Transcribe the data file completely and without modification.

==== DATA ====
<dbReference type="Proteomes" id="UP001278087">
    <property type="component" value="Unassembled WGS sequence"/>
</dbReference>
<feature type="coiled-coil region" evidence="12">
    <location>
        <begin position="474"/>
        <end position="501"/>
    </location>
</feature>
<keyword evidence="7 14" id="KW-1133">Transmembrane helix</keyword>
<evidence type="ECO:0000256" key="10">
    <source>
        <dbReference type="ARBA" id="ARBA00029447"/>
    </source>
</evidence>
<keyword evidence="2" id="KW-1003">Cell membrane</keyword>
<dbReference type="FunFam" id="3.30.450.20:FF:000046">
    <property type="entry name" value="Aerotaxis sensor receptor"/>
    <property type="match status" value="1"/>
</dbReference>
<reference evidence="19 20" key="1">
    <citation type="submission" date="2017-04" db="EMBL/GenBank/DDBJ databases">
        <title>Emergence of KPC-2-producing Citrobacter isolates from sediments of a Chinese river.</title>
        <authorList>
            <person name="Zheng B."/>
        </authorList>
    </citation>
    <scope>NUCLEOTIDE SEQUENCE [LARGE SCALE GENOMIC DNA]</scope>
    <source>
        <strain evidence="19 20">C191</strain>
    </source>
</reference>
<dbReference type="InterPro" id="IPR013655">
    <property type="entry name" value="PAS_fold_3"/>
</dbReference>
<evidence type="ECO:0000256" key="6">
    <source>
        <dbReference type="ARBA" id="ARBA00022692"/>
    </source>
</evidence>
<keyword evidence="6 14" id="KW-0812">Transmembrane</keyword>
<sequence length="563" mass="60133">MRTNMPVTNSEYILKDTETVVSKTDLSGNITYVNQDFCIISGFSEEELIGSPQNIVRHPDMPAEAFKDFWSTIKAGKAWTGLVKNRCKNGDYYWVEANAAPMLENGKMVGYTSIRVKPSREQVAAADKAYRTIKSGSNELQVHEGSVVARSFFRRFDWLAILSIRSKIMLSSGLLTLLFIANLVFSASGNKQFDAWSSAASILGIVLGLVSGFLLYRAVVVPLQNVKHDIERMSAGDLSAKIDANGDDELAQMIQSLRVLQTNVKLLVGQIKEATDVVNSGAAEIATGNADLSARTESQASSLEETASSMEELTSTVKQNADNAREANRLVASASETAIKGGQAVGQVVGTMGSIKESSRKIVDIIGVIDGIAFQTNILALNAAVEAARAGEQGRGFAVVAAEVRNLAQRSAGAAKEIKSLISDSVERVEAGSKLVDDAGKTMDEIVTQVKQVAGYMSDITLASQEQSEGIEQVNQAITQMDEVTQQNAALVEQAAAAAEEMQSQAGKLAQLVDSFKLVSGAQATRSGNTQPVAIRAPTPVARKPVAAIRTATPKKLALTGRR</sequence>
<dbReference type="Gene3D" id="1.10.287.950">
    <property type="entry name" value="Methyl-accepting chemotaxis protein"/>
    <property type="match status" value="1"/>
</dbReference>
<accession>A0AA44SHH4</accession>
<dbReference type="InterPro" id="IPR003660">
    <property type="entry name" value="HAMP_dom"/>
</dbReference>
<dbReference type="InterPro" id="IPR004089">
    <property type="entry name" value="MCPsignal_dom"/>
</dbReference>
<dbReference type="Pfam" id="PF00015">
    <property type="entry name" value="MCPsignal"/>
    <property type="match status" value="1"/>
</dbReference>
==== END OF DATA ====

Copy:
<dbReference type="Proteomes" id="UP001278087">
    <property type="component" value="Unassembled WGS sequence"/>
</dbReference>
<feature type="coiled-coil region" evidence="12">
    <location>
        <begin position="474"/>
        <end position="501"/>
    </location>
</feature>
<keyword evidence="7 14" id="KW-1133">Transmembrane helix</keyword>
<evidence type="ECO:0000256" key="10">
    <source>
        <dbReference type="ARBA" id="ARBA00029447"/>
    </source>
</evidence>
<keyword evidence="2" id="KW-1003">Cell membrane</keyword>
<dbReference type="FunFam" id="3.30.450.20:FF:000046">
    <property type="entry name" value="Aerotaxis sensor receptor"/>
    <property type="match status" value="1"/>
</dbReference>
<reference evidence="19 20" key="1">
    <citation type="submission" date="2017-04" db="EMBL/GenBank/DDBJ databases">
        <title>Emergence of KPC-2-producing Citrobacter isolates from sediments of a Chinese river.</title>
        <authorList>
            <person name="Zheng B."/>
        </authorList>
    </citation>
    <scope>NUCLEOTIDE SEQUENCE [LARGE SCALE GENOMIC DNA]</scope>
    <source>
        <strain evidence="19 20">C191</strain>
    </source>
</reference>
<dbReference type="InterPro" id="IPR013655">
    <property type="entry name" value="PAS_fold_3"/>
</dbReference>
<evidence type="ECO:0000256" key="6">
    <source>
        <dbReference type="ARBA" id="ARBA00022692"/>
    </source>
</evidence>
<keyword evidence="6 14" id="KW-0812">Transmembrane</keyword>
<sequence length="563" mass="60133">MRTNMPVTNSEYILKDTETVVSKTDLSGNITYVNQDFCIISGFSEEELIGSPQNIVRHPDMPAEAFKDFWSTIKAGKAWTGLVKNRCKNGDYYWVEANAAPMLENGKMVGYTSIRVKPSREQVAAADKAYRTIKSGSNELQVHEGSVVARSFFRRFDWLAILSIRSKIMLSSGLLTLLFIANLVFSASGNKQFDAWSSAASILGIVLGLVSGFLLYRAVVVPLQNVKHDIERMSAGDLSAKIDANGDDELAQMIQSLRVLQTNVKLLVGQIKEATDVVNSGAAEIATGNADLSARTESQASSLEETASSMEELTSTVKQNADNAREANRLVASASETAIKGGQAVGQVVGTMGSIKESSRKIVDIIGVIDGIAFQTNILALNAAVEAARAGEQGRGFAVVAAEVRNLAQRSAGAAKEIKSLISDSVERVEAGSKLVDDAGKTMDEIVTQVKQVAGYMSDITLASQEQSEGIEQVNQAITQMDEVTQQNAALVEQAAAAAEEMQSQAGKLAQLVDSFKLVSGAQATRSGNTQPVAIRAPTPVARKPVAAIRTATPKKLALTGRR</sequence>
<dbReference type="Gene3D" id="1.10.287.950">
    <property type="entry name" value="Methyl-accepting chemotaxis protein"/>
    <property type="match status" value="1"/>
</dbReference>
<accession>A0AA44SHH4</accession>
<dbReference type="InterPro" id="IPR003660">
    <property type="entry name" value="HAMP_dom"/>
</dbReference>
<dbReference type="InterPro" id="IPR004089">
    <property type="entry name" value="MCPsignal_dom"/>
</dbReference>
<dbReference type="Pfam" id="PF00015">
    <property type="entry name" value="MCPsignal"/>
    <property type="match status" value="1"/>
</dbReference>